Vice President Kamala Harris said the White House was seeking a way to “creatively” address student debt.
The Biden administration in December announced student loan payments would be halted until May 1.
Harris said “we have to continue to do what we’re doing and figure out how we can creatively relieve the pressure that students are feeling.”
Vice President Kamala Harris in an interview that aired Sunday said the Biden administration was working to find a way to “creatively” address student debt, citing the pressures it causes for Americans.
“I think that we have to continue to do what we’re doing and figure out how we can creatively relieve the pressure that students are feeling because of their student loan debt,” Harris told CBS News’ Margaret Brennan during an interview on “Face the Nation.”
Harris said that Secretary of Education Miguel Cardona was “working on what we can do and must do frankly to relieve the pressures of student loan debt.”
“Graduates and former students across our country are literally making decisions about whether they can have a family, whether they can buy a home,” she said, adding that she previously had student loan debt.
“And it’s no small matter, and we need to figure out a way to relieve debt. So it’s a fair issue in terms of the seriousness of the issue,”she said.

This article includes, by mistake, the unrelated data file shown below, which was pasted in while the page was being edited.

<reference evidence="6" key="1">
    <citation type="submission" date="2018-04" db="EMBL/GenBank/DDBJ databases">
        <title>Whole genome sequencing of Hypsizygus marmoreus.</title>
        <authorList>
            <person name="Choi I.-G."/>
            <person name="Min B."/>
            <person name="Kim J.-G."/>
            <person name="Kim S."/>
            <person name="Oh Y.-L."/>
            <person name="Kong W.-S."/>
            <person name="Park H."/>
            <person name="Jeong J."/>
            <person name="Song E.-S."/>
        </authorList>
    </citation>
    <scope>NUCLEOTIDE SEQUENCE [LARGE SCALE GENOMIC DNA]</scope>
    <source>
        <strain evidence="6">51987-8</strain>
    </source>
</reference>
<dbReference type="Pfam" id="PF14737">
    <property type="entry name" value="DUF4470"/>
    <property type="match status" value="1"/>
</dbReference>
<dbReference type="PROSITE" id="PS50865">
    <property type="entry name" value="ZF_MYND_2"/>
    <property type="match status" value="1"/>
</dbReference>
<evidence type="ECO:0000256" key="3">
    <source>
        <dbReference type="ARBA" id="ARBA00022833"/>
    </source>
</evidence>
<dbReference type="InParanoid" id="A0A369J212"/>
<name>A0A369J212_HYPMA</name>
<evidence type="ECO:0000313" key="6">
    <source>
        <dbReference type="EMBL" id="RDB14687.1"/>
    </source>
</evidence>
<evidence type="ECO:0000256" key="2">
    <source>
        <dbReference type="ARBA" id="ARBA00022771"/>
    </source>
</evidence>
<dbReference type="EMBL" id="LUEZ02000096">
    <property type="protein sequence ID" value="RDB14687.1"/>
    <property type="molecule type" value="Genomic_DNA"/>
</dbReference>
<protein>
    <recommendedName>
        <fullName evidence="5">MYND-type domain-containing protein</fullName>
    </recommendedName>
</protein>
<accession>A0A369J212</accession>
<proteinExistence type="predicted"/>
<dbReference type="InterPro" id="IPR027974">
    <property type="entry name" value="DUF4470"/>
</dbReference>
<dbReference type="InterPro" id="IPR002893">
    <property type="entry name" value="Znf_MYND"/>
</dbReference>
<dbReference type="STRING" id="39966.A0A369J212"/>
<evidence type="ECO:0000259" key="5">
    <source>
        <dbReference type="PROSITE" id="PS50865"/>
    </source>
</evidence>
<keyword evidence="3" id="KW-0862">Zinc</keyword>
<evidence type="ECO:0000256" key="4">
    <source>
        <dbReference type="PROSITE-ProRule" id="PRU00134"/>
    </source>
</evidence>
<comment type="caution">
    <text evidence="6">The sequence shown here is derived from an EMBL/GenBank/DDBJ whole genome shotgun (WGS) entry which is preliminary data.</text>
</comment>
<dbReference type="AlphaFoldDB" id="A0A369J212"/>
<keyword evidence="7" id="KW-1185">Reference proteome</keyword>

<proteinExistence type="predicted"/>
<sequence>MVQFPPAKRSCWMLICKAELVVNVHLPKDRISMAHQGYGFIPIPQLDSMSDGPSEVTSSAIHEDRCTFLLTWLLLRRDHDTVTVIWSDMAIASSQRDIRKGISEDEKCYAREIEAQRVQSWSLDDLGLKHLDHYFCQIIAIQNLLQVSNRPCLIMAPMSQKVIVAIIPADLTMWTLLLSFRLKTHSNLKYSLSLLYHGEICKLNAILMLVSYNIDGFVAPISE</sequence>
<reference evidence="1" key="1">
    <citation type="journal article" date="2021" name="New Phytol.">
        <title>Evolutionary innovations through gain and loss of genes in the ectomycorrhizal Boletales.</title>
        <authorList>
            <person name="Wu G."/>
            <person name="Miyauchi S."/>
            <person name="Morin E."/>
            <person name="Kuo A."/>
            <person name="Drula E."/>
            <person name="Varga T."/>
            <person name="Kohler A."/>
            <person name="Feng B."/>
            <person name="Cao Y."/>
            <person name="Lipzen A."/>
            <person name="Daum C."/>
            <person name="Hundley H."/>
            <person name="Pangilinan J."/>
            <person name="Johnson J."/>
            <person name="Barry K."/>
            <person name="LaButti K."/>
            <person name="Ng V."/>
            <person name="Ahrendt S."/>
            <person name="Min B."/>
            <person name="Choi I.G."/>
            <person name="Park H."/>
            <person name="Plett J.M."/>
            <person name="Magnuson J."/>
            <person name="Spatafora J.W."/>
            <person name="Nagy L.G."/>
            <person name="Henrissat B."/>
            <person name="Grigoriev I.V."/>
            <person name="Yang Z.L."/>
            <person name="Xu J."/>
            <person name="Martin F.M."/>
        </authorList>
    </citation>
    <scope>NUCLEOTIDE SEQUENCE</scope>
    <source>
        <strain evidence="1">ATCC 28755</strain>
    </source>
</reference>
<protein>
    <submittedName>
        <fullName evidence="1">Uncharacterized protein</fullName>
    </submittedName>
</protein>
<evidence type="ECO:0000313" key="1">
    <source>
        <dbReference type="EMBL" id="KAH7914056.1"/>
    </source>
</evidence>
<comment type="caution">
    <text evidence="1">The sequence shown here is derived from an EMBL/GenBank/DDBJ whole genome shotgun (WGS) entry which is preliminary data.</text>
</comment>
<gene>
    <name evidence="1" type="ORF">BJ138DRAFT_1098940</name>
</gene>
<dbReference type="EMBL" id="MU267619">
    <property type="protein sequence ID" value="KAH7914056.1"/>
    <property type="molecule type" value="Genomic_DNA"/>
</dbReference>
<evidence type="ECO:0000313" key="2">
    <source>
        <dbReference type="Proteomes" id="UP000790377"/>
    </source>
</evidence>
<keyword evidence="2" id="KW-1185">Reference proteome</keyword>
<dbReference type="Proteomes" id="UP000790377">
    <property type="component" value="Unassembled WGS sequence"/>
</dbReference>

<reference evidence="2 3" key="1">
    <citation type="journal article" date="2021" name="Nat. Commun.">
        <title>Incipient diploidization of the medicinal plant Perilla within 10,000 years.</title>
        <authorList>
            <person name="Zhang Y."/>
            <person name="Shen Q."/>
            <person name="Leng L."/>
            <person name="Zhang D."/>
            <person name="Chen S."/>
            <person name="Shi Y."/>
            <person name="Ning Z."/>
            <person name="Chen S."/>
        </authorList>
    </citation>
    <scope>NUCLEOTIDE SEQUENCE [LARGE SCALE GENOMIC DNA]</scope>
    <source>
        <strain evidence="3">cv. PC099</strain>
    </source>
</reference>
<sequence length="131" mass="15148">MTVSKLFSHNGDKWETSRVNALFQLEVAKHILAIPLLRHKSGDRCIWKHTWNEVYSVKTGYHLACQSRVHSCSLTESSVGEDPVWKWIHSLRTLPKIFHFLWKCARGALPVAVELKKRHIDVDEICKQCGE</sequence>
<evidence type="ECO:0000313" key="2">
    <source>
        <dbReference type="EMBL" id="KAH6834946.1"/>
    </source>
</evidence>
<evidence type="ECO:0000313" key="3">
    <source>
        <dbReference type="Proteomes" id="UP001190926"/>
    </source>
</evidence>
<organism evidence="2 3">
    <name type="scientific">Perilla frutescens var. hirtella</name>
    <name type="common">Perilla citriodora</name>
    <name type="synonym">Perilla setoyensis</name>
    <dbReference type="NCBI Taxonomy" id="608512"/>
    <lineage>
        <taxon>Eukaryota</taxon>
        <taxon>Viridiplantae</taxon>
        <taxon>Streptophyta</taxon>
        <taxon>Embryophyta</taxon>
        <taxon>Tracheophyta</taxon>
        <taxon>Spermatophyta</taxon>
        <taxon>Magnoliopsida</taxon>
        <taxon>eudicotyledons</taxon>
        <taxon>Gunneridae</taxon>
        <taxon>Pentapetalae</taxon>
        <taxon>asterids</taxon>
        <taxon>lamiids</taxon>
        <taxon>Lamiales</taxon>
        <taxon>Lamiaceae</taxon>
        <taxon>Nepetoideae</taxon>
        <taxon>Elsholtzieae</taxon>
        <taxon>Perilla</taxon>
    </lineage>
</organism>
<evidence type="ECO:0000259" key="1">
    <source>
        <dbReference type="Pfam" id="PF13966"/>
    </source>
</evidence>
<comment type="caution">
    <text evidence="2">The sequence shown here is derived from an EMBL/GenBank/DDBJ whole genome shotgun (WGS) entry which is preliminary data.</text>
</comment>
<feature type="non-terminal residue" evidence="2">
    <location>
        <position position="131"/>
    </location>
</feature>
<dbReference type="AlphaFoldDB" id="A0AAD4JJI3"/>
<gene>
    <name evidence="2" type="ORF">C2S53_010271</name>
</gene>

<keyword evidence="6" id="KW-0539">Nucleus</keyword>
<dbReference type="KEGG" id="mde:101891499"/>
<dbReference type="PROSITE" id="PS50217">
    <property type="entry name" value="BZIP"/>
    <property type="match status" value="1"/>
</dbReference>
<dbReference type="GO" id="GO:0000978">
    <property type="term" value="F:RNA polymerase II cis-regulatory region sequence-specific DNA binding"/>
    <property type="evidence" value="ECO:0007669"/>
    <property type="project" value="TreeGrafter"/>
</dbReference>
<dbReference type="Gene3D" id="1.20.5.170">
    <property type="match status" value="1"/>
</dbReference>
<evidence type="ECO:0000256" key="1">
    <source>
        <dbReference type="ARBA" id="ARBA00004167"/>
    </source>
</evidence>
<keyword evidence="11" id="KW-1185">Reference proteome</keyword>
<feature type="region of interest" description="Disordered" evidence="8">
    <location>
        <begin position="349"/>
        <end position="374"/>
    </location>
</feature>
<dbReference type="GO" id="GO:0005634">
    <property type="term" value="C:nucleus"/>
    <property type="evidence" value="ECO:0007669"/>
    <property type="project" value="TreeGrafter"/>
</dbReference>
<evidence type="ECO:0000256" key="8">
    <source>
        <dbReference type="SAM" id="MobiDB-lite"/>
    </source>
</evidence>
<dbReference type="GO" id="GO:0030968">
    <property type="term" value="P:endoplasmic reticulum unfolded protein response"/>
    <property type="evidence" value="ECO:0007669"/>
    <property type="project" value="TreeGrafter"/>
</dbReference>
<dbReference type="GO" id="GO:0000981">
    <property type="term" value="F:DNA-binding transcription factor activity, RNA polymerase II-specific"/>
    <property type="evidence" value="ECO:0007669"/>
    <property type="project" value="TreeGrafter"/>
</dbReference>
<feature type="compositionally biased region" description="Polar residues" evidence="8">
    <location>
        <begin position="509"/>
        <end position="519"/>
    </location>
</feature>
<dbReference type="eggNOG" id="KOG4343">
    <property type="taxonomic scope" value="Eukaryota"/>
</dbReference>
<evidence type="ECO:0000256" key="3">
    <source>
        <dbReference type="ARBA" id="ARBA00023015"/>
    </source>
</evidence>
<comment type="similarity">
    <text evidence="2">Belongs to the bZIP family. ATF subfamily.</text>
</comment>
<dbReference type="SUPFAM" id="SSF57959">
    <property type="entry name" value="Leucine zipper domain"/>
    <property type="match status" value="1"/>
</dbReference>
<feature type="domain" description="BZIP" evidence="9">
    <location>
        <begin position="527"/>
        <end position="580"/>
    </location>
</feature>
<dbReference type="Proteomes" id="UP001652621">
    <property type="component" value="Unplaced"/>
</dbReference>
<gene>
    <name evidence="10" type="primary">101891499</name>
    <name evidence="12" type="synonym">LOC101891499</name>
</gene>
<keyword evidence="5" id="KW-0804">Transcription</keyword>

The administration of President Joe Biden in December extended the federal pause on student loan payments, allowing borrowers to avoid paying until May 1 as the Omicron variant of the coronavirus causes COVID-19 cases in the US to rise.
“Voting we’ve discussed, it is a very big issue, and what I believe we must do is continue to be vigilant and fighting for folks who have a right to be seen and their circumstances to be heard and understood because we have the ability to actually alleviate the burdens that people are carrying that make it difficult for them to get through the day or in the month,” Harris added.
“This additional extension of the repayment pause will provide critical relief to borrowers who continue to face financial hardships as a result of the pandemic, and will allow our Administration to assess the impacts of Omicron on student borrowers,” Education Secretary Miguel Cardona said in a December 22 statement.
“As we prepare for the return to repayment in May, we will continue to provide tools and supports to borrowers so they can enter into the repayment plan that is responsive to their financial situation, such as an income-driven repayment plan,” he added.
Some Democratic lawmakers, including Senate Majority Leader Chuck Schumer, have called on the Biden administration to go futher than delaying debt payments, asking the president to cancel $50,000 in student loan debt.
During his 2020 campaign for president, Biden pledged to forgive “a minimum” of $10,000 of student loan debt per person.
“Young people and other student debt holders bore the brunt of the last crisis. It shouldn’t happen again,” he said in a March 22, 2020 tweet.
So far, he hasn’t followed through on that promise.
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